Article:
“an accelerated scale and rate, despite its knowledge of the worsening cumulative effects.”

“BR‘FN’s reserve is located north of Fort St. John, but its {claimed, surrendered former} ‘traditional territory’ stretches from south of Dawson Creek, west beyond the Pink Mountain area and north past Sikanni Chief, ending just south of the Klua Lakes protected area.

“The ‘2016 Disturbance Atlas’ follows on the heels of a similar 2012 study. Work on the Atlas was carried out in cooperation with the {anti-development} ‘David Suzuki Foundation’ and ‘Ecotrust Canada’.

“The ‘Atlas’ shows 84% of the ‘First Nations’ {claimed, surrendered former} ‘traditional land’ has been impacted in some way by logging, oil and gas or hydroelectric projects, including the ‘Site C’ dam.
{Since aboriginal Bands now claim well over 100% of B.C. as so-called ‘traditional territory’, ANY development can be said to ‘impact’ aboriginals…}

“Since 2012, the government has given the go-ahead to more than 2,600 oil and gas wells, 2,624 km of access and development roads, 1,500 km of new pipelines and 9,400 km of seismic lines in BR‘FN’s {claimed, surrendered former} ‘traditional territory’. BlueberryRiver'TraditionalTerritory'(600x450)

“The findings of the 2016 report clearly show that even though the provincial government has clear notice of the scale of harm… it has worked to make the problem worse, not better”,

Chief Marvin Yahey said in a news conference.

“Fracking, forestry, roads and other development is pushing us further and further to the edges of our {claimed, surrendered former} territory and we are no longer able to practice our ‘treaty rights’ in the places we’ve always known.” 

“Concerns regarding cumulative impacts were the basis of a 2015 lawsuit over the breach of the guarantees to traditional land use contained in ‘Treaty 8’.

{But the Treaty very clearly stipulates that the land can and will be used for development, and aboriginals can trap, hunt, etc., on those lands UNTIL then:

“And Her Majesty the Queen HEREBY AGREES with the said Indians that they shall have right to pursue their usual vocations of hunting, trapping and fishing throughout the tract surrendered as heretofore described, subject to such regulations as may from time to time be made by the Government of the country, acting under the authority of Her Majesty, and saving and excepting such tracts as may be required or taken up from time to time for settlement, mining, lumbering, trading or other purposes.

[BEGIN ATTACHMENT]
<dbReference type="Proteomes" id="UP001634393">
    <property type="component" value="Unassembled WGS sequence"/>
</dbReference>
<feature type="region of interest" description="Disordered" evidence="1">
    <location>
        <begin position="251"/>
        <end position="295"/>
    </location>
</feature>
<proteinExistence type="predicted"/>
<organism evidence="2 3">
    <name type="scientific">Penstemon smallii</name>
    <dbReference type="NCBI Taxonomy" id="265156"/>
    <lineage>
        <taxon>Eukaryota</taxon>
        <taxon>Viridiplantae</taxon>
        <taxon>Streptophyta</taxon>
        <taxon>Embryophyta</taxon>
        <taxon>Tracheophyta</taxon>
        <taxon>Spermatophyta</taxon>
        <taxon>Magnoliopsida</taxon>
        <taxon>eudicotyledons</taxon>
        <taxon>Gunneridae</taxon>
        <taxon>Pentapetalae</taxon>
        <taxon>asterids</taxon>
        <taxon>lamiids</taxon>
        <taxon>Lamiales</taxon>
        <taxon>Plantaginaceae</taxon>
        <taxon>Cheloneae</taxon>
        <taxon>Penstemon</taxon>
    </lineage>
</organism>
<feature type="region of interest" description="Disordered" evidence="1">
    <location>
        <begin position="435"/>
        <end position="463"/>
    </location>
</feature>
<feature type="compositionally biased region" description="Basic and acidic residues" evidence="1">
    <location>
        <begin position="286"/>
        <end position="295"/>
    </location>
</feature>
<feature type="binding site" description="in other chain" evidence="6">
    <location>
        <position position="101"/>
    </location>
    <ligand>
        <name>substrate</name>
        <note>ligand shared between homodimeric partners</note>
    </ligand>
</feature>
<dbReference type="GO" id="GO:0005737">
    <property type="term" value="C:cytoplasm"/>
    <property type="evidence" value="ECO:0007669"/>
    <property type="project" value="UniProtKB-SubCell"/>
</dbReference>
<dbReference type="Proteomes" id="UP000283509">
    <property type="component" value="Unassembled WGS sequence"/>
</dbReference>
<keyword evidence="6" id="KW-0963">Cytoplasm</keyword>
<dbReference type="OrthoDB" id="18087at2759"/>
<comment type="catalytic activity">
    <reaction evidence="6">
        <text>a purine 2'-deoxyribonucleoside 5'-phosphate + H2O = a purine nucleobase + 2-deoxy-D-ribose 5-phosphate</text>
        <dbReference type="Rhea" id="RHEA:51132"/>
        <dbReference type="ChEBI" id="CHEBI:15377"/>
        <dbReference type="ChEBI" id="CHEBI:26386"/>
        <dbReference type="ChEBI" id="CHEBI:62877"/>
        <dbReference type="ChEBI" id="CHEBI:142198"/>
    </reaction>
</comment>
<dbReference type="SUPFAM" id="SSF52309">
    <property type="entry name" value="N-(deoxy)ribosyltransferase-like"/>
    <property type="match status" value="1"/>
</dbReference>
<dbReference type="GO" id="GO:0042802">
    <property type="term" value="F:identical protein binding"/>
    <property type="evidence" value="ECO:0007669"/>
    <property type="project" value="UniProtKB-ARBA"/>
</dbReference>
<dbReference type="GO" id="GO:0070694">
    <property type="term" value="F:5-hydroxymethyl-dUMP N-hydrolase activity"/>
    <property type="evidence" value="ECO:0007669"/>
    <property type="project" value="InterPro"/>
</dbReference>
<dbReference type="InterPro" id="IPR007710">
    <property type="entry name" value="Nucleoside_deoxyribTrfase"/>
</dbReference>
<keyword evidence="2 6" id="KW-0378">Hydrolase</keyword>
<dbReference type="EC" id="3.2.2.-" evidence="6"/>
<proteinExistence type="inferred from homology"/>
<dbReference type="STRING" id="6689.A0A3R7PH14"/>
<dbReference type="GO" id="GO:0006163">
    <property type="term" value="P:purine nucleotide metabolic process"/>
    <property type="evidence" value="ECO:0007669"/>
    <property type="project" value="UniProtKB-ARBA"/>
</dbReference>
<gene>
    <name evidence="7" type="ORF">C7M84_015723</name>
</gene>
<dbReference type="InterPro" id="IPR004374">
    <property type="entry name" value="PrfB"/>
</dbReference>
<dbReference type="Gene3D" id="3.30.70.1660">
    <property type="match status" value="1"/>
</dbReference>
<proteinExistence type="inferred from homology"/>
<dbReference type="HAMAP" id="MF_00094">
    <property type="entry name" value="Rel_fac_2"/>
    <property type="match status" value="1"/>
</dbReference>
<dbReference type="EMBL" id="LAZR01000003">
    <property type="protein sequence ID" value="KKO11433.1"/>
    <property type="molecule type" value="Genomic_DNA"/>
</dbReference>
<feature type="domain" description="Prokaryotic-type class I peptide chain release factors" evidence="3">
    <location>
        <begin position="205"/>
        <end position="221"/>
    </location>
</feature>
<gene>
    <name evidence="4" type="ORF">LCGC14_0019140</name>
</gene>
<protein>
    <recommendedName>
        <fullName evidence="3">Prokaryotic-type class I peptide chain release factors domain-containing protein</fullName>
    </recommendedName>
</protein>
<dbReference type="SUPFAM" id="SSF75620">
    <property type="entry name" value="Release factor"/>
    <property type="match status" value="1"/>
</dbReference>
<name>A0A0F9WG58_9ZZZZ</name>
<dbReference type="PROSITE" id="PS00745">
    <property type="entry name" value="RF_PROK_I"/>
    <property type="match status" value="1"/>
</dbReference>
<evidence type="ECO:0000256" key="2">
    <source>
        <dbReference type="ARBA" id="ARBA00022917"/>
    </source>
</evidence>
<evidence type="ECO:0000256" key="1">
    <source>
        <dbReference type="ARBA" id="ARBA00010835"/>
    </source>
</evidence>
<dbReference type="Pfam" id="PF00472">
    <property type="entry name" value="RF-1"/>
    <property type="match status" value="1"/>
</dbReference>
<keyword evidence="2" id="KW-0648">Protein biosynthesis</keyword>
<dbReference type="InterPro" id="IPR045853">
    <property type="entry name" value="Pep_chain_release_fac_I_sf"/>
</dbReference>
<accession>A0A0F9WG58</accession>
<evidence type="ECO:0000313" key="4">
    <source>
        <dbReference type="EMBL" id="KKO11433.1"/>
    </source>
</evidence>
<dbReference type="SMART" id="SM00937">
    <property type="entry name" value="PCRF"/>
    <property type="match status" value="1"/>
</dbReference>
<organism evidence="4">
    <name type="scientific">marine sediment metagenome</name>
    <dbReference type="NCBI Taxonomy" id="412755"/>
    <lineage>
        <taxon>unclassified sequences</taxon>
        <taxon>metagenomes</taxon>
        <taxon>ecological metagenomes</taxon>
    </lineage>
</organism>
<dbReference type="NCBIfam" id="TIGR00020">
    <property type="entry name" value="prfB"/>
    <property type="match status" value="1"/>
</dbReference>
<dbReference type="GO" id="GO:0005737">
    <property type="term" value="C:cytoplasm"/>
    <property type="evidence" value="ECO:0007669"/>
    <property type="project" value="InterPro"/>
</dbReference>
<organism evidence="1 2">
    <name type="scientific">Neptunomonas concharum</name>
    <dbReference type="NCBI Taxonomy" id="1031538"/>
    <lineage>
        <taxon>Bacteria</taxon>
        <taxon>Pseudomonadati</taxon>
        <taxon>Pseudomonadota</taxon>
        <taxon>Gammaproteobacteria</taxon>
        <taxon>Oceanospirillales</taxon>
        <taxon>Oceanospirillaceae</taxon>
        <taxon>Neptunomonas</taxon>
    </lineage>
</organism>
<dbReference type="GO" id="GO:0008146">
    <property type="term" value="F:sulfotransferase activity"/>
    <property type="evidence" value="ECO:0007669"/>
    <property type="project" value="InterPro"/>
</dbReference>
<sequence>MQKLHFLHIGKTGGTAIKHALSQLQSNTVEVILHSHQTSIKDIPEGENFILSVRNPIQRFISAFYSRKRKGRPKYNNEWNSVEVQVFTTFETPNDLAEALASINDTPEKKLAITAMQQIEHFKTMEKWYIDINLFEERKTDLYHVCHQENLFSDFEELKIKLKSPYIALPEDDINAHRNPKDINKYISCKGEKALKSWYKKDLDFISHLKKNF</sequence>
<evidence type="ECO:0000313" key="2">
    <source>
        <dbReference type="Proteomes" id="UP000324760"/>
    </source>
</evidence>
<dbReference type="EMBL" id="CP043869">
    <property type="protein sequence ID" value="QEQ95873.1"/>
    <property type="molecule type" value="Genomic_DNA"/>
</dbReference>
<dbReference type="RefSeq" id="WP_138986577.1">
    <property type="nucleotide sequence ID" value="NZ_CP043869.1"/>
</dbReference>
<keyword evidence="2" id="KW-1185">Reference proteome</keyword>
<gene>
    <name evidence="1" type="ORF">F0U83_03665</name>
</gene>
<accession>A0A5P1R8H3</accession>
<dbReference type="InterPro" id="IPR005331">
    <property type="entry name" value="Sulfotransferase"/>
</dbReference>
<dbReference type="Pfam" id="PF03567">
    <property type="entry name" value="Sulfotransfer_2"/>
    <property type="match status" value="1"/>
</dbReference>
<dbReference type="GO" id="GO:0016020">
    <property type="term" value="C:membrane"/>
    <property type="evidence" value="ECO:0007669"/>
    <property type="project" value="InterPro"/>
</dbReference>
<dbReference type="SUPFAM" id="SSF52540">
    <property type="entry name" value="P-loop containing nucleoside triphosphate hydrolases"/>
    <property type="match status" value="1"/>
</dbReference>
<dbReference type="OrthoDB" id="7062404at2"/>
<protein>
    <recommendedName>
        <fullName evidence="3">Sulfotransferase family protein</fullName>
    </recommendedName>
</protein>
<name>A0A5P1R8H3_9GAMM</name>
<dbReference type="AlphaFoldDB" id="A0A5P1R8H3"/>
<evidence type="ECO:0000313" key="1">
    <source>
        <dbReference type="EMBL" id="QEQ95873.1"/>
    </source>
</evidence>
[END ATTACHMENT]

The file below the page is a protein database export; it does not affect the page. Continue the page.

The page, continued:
“Industrial development, particularly in the oil and gas industry, has increased sharply over the past few decades…

“BR‘FN’ also said requests have been made directly to Premier Christy Clark for a cumulative impacts study of its territory, but

“B.C. has not responded”.

“As a result, the ‘nation’ {a ‘nation’ of 472 people…} began its own study of the cumulative impacts, called the ‘Land Stewardship Framework’. BR‘FN’ said it will offer a “science-based solution” to the issues it outlines, and a pathway to sustainable development in the area.

“(We) want to ensure that generations to come are able to meaningfully exercise their ‘treaty rights to live off the land’ {?}, a BR‘FN’ release said. “The ability of (our) children to hunt, eat moose, harvest berries and medicinal plants and learn their language while on the land hangs in the balance.”

— ‘B.C. not doing enough to uphold treaty rights: Blueberry River ‘FN’,
Mike Carter, Dawson Creek Mirror, June 28, 2016


Blueberry (600)
‘PGRT Signs Project Agreement With Blueberry River ‘First Nations’

“‘TransCanada’ informed that its ‘Prince Rupert Gas Transmission’ project has signed a project agreement with the Blueberry River ‘First Nations’ {a ‘nation’ of 472 people…}.

“The agreement outlines financial and other benefits and commitments that will be provided for as long as the project is in service, including access to employment and contracts and initial and annual payments for the life of the project…

“Along the pipeline route, PRGT has also signed project agreements with Doig River, Halfway River and Yekooche ‘First Nations’, Gitanyow ‘First Nation’, Kitselas ‘First Nation’, Lake Babine ‘Nation’, Metlakatla ‘First Nation’ and Nisga’a Lisims Government.

“‘Prince Rupert Gas Transmission’ is proposing to construct and operate a 900-kilometre natural gas pipeline to deliver natural gas from a point near Hudson’s Hope to the proposed Pacific NorthWest LNG facility at Lelu Island, off the coast of Port Edward, near Prince Rupert.”

–‘PGRT Signs Project Agreement With Blueberry River ‘First Nations’,
November 2, 2015


See also:
‘Aboriginal Support For Gas Pipelines’ {April 16, 2016}:

‘Aboriginal Bands Can Sue Over ALL Land Use In B.C.’ {April 19, 2015}: